Monday, December 30, 2019

My own Pacifica Hybrid review

Car and Driver’s 40,000 mile 12-month long-term review ofthe Pacifica Hybrid is not rosy.  We’ve put 44,000 miles on ours in 2.6 years.  Why such a difference?  And, what should Chrysler change for future models?

First, C&D had a bunch of mechanical issues that we have not had.
  • C&D had their hybrid battery (!) replaced under warranty.
  • C&D had two instances of low battery coolant.  Worrisome.
  • C&D had the front anti-sway-bar end links replaced under warranty to fix a squeak.
  • C&D had a stuck cupholder which caused the center console to be replaced under warranty.
  • C&D has had intermittent problems with the Uconnect infotainment system.
  • One of the C&D editors reports that the vehicle at 40,000 miles “feels tired”.

Our Pacifica has had the electronics portion of the drivetrain, the Power Inverter Module (PIM), updated in some way at the dealer.  We have one of the first ones built and we think Chrysler had some teething problems with these PIMs.  Our windscreen was damaged by a flying rock and was replaced, covered by insurance.  That’s it.  We have a lot of confidence in the car.

I think we drive our car differently than the C&D editors do, and I think many aspects of our usage are a lot closer to how most people use their minivans.  We drive 17,000 miles a year in California, mostly commuting, and have a level 2 charger at home.  They put on 40,000 miles, mostly on long trips in northern states, and none of their editors have level 2 chargers at home.  The colder environment in Michigan is a significant difference more similar to most Americans and Canadians usage.
  • Our battery gets a full charge every night, and expends that charge almost every day.  On school days we drop the kids off and the car gets topped up before the trip to work.  Over 2.6 years, that’s about 12,000 kWh we’ve put into the car.  My guess is that C&D’s Pacifica got less than 1000 kWh over their trial period.  Our battery has spent the majority of its life at shirtsleeve temperatures and full charge, and their battery has spent the majority of its life at uncomfortable temperatures, mostly cold, and empty of charge.  I’d like to know if the battery on their vehicle is underperforming, leading to current flow limits that are lengthening the time it takes to start the engine.  Slow starts would certainly make the vehicle feel tired.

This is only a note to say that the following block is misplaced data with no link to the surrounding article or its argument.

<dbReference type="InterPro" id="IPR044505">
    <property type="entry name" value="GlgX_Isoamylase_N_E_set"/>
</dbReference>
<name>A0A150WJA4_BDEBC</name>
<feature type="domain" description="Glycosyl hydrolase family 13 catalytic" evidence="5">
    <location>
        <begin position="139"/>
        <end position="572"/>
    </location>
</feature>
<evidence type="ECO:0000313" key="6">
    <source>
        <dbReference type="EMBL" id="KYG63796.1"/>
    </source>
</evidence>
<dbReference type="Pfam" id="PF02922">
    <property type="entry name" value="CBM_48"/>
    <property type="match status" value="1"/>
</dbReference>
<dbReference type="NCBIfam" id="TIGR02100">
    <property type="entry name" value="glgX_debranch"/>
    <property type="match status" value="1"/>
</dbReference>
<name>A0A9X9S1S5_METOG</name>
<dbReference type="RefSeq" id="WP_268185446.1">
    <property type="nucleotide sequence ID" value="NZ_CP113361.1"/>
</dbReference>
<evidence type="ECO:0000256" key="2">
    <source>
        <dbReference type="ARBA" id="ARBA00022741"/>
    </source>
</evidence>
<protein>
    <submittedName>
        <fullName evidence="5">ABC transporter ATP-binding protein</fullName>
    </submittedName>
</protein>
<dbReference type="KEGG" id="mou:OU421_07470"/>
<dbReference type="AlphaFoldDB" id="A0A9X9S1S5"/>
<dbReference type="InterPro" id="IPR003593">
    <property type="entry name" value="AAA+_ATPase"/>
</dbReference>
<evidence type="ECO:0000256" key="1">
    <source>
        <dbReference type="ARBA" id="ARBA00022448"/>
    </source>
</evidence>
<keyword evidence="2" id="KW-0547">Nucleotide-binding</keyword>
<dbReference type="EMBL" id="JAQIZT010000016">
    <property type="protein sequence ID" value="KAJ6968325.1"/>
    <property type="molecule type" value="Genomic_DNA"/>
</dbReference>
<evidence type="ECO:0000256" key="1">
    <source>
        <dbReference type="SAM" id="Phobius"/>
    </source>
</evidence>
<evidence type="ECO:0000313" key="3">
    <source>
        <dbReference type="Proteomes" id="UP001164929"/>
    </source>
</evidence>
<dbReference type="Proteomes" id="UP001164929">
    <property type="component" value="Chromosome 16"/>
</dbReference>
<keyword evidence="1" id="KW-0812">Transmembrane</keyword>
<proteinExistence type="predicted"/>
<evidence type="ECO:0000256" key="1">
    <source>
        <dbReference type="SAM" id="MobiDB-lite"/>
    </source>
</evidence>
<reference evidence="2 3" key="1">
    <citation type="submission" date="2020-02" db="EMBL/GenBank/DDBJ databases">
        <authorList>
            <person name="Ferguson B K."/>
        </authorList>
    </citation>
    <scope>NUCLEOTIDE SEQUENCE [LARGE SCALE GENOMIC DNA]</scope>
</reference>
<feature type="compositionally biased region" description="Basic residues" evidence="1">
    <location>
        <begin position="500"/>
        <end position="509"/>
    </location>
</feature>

• Our Pacifica seems to get about 30.7 MPG when running on gas only, such as on a long trip to southern California.  C&D’s Pacifica got about the same.
  • Our car goes just over 2 miles per kWh, which is much worse than both a Tesla and the EPA estimates.  The former is due to the far more complex (and lossy) drivetrain, and the latter… ugh.  I can’t even imagine what anyone though MPGe would be useful for.
  • We’re quite happy with 2 miles/kWh however.  At $0.10/kWh, that’s 4.9 cents/mile, less than half the 11.6 cents/mile it costs to run on $3.50/gallon gasoline.  It’s not the $1600 saved that we actually care about, but rather that we spent $1300 on electricity that mostly went to Americans, as opposed to $2900 on gasoline that would mostly have gone to overseas interests directly opposed to our own.  We expect to drive the car for 200,000 miles and expect to save around $12,000, which would cover the extra cost of the hybrid even without government subsidies.

The C&D folks complain about the noises coming from the engine compartment.  I know what this is.  When the engine is running (e.g. it’s cold outside), as you come down to a stop you can hear one of the motor/generators spinning faster, which is disconcerting until you understand that the engine is going at constant RPM and is always connected to the wheels, so the M/G is running backwards, faster, as a generator, to suck up the power and RPMs from the engine and let the vehicle stop.

Once again I think it comes down to a difference in driving style.  When I drive the car it’s mostly in town, where full throttle is not safe.  At part-throttle operation it’s almost impossible to tell when the engine starts, and torque response to throttle position is lightning fast, better than my Honda S2000.  My impression is that the car is very quiet and very responsive.

C&D editors were driving around with an empty battery and probably mashing on the throttle from stopsigns like a bunch of incompetent teenagers.  Because the engine doesn’t run when the car is stopped, there is a transient at full-throttle takeoff where the vehicle (a) has only half power available and (b) has to use some of that power to start the engine.  It’s not great.  I never experience this.  People who want a fantastic stopped-launch experience should get Teslas, perhaps with added noisemakers.